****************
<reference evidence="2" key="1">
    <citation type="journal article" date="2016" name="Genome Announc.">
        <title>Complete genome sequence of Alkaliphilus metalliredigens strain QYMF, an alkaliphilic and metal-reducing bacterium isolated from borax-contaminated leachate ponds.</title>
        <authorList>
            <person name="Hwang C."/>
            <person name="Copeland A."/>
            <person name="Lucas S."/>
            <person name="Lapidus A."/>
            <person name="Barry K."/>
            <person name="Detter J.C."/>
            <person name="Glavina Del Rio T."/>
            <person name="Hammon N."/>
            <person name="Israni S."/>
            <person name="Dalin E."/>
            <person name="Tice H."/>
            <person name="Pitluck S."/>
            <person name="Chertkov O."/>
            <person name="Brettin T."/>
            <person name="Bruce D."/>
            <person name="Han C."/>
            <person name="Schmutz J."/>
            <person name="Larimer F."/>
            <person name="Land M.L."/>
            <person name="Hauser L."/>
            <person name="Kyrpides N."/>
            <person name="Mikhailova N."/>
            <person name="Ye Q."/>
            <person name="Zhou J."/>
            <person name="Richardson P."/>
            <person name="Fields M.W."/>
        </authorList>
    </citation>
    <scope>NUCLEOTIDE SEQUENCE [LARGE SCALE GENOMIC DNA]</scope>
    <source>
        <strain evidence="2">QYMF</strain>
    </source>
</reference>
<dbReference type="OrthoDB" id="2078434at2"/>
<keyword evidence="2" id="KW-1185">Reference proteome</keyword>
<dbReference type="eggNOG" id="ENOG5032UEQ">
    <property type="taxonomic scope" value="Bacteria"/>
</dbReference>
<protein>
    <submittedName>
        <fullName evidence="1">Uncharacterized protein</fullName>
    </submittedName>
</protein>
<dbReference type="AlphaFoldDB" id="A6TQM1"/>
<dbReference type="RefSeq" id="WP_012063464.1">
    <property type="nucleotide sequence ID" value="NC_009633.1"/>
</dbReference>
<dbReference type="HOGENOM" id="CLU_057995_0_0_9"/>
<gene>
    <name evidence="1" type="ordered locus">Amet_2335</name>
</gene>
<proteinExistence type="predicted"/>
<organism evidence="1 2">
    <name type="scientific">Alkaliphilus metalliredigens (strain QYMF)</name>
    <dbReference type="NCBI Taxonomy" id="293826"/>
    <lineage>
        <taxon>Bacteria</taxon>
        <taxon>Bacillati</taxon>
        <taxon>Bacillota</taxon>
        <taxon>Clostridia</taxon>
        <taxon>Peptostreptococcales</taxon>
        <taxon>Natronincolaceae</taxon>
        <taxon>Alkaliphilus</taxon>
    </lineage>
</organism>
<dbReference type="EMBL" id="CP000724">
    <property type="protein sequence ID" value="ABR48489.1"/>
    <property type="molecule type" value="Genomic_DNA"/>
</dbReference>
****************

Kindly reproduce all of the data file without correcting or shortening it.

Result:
<reference evidence="2" key="1">
    <citation type="journal article" date="2016" name="Genome Announc.">
        <title>Complete genome sequence of Alkaliphilus metalliredigens strain QYMF, an alkaliphilic and metal-reducing bacterium isolated from borax-contaminated leachate ponds.</title>
        <authorList>
            <person name="Hwang C."/>
            <person name="Copeland A."/>
            <person name="Lucas S."/>
            <person name="Lapidus A."/>
            <person name="Barry K."/>
            <person name="Detter J.C."/>
            <person name="Glavina Del Rio T."/>
            <person name="Hammon N."/>
            <person name="Israni S."/>
            <person name="Dalin E."/>
            <person name="Tice H."/>
            <person name="Pitluck S."/>
            <person name="Chertkov O."/>
            <person name="Brettin T."/>
            <person name="Bruce D."/>
            <person name="Han C."/>
            <person name="Schmutz J."/>
            <person name="Larimer F."/>
            <person name="Land M.L."/>
            <person name="Hauser L."/>
            <person name="Kyrpides N."/>
            <person name="Mikhailova N."/>
            <person name="Ye Q."/>
            <person name="Zhou J."/>
            <person name="Richardson P."/>
            <person name="Fields M.W."/>
        </authorList>
    </citation>
    <scope>NUCLEOTIDE SEQUENCE [LARGE SCALE GENOMIC DNA]</scope>
    <source>
        <strain evidence="2">QYMF</strain>
    </source>
</reference>
<dbReference type="OrthoDB" id="2078434at2"/>
<keyword evidence="2" id="KW-1185">Reference proteome</keyword>
<dbReference type="eggNOG" id="ENOG5032UEQ">
    <property type="taxonomic scope" value="Bacteria"/>
</dbReference>
<protein>
    <submittedName>
        <fullName evidence="1">Uncharacterized protein</fullName>
    </submittedName>
</protein>
<dbReference type="AlphaFoldDB" id="A6TQM1"/>
<dbReference type="RefSeq" id="WP_012063464.1">
    <property type="nucleotide sequence ID" value="NC_009633.1"/>
</dbReference>
<dbReference type="HOGENOM" id="CLU_057995_0_0_9"/>
<gene>
    <name evidence="1" type="ordered locus">Amet_2335</name>
</gene>
<proteinExistence type="predicted"/>
<organism evidence="1 2">
    <name type="scientific">Alkaliphilus metalliredigens (strain QYMF)</name>
    <dbReference type="NCBI Taxonomy" id="293826"/>
    <lineage>
        <taxon>Bacteria</taxon>
        <taxon>Bacillati</taxon>
        <taxon>Bacillota</taxon>
        <taxon>Clostridia</taxon>
        <taxon>Peptostreptococcales</taxon>
        <taxon>Natronincolaceae</taxon>
        <taxon>Alkaliphilus</taxon>
    </lineage>
</organism>
<dbReference type="EMBL" id="CP000724">
    <property type="protein sequence ID" value="ABR48489.1"/>
    <property type="molecule type" value="Genomic_DNA"/>
</dbReference>